Explosions in the Sky shine at the Jefferson
Band's brand of pensive post-rock provides audience a chance to reflect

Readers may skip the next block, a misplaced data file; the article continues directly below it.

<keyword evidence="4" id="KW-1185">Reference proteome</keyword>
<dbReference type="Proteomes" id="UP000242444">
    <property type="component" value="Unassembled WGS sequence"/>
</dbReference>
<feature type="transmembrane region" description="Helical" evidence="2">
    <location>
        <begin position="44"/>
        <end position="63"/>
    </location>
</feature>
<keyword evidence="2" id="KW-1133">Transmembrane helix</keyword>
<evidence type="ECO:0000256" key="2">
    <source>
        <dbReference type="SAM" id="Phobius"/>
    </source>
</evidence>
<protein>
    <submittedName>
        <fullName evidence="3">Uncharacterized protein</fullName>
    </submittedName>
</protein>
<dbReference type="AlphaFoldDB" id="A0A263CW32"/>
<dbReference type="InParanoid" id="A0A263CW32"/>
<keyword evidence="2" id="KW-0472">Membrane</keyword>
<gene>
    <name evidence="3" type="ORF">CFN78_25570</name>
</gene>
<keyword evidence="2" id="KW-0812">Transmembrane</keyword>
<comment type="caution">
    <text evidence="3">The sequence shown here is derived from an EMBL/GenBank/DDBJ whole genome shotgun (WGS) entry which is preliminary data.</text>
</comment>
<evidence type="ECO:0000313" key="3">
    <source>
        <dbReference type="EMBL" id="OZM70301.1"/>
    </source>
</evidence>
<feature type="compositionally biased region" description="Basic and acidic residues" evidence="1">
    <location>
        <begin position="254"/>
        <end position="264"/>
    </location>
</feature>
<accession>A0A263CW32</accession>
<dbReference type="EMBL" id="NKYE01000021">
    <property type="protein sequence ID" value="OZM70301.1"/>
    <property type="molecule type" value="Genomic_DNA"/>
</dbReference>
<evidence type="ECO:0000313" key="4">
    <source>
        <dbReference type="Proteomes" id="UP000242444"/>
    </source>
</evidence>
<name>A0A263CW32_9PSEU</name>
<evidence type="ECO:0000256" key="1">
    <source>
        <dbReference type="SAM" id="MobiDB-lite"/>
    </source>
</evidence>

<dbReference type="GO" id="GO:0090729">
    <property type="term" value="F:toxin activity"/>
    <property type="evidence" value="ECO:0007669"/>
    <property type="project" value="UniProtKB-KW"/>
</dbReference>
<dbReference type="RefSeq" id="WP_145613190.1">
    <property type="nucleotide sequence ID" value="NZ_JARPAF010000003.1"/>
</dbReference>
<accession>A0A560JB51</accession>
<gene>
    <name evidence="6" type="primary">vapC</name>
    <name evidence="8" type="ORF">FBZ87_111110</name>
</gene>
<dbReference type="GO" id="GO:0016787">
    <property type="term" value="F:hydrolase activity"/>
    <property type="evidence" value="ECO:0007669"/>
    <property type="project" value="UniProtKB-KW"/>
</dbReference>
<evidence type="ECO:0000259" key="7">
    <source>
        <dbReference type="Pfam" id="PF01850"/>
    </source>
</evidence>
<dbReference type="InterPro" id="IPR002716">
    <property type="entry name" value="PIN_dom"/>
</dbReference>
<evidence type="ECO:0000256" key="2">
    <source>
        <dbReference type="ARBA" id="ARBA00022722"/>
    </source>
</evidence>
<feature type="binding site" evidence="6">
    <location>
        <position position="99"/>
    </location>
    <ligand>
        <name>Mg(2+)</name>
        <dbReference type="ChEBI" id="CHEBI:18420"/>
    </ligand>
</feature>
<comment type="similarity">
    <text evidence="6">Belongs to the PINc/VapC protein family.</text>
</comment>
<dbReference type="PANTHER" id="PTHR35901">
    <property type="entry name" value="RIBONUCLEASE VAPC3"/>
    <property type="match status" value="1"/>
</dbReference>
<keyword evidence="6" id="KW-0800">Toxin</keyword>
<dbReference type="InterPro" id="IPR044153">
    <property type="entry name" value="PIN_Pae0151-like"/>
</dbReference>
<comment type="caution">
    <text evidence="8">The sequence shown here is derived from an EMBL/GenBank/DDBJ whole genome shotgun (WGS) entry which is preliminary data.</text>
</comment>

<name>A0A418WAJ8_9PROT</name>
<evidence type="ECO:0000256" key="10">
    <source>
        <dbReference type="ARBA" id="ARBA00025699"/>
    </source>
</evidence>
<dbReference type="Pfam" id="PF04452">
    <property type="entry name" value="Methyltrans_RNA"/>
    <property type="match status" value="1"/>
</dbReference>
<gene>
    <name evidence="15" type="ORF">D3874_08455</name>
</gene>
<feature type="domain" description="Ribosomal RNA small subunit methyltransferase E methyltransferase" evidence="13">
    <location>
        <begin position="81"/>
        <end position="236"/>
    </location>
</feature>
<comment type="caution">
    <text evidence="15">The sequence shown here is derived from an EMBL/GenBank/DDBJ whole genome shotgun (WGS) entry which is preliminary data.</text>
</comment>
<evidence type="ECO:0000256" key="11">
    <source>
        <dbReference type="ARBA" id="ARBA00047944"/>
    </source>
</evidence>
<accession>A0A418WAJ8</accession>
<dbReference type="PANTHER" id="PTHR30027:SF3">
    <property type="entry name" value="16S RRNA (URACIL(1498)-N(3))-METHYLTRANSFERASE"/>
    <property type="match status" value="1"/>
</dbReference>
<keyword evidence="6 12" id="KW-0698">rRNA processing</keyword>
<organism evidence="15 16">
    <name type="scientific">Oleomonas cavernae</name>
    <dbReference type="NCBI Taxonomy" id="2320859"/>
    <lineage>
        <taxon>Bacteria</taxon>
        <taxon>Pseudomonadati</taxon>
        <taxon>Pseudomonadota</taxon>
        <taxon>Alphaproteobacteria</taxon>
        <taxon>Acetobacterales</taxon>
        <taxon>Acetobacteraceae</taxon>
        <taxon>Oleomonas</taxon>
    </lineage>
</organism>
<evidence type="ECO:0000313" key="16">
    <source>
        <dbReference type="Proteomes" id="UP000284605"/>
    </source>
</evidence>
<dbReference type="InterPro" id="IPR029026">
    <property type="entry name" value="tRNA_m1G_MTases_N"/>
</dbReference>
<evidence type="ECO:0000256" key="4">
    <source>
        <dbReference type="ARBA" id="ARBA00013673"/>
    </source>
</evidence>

Without ever singing a word, instrumental post-rock group Explosions in the Sky manages to convey emotions and tell stories better than most bands with lyrics at their disposal. Explosions' music is alternately heartbreaking and triumphant, and both sensations reverberated throughout the Jefferson Theater Friday night as the band played the latest leg of its U.S. tour in support of its 2011 album Take Care, Take Care, Take Care.\n \nThe crowd at Friday's concert heard a band supremely confident in the niche it has developed for itself since its 2000 debut How Strange, Innocence. Other than a brief greeting and farewell from guitarist Munaf Rayani, the five-piece said nothing during the entirety of the show. Instead, they let their music do the talking.\n \nIt spoke loud and clear, with the band's three guitars blending together to evoke sentiments ranging from nostalgia and melancholy to hope and awe. This highlighted an important fact about Explosions, a band sometimes mischaracterized as playing music which all sounds the same. There is actually a wide variation between songs such as "Your Hand in Mine," which sounds wistful and tragic, and those such as "Postcard from 1952," which is positively exultant. The band wisely took care not to exaggerate these emotional swings in their live performance; instead, they shifted gradually between despair and joy to give the audience a chance to adjust.\n \nUnlike opening act Zammuto, which used a projector to play video clips as an accompaniment to their show, Explosions didn't incorporate much in the way of visual elements into their set. There were some isolated flashes of the stage lights to correspond with bass thumbs - and which obviously were meant to evoke the fireworks for which the band was named - but little else. For a band whose music is so powerfully cinematic, the lack of visual effects was disappointing.\n \nIn the end, the Jefferson Theater show did not reveal anything new about Explosions, but it did remind members of the crowd why they were there. The band excels at producing emotive rock music which offers listeners a sonic cocoon in which they can explore deep thoughts and feelings too often ignored in the hustle of day-to-day life. Friday night was no exception, and concert-goers seemed appreciative for the chance to lose themselves in a 90-minute set of well-crafted guitar instrumentation. Where the band will go from here is anyone's guess, but they've established a comfort zone for themselves and continue to offer audiences the chance to do the same.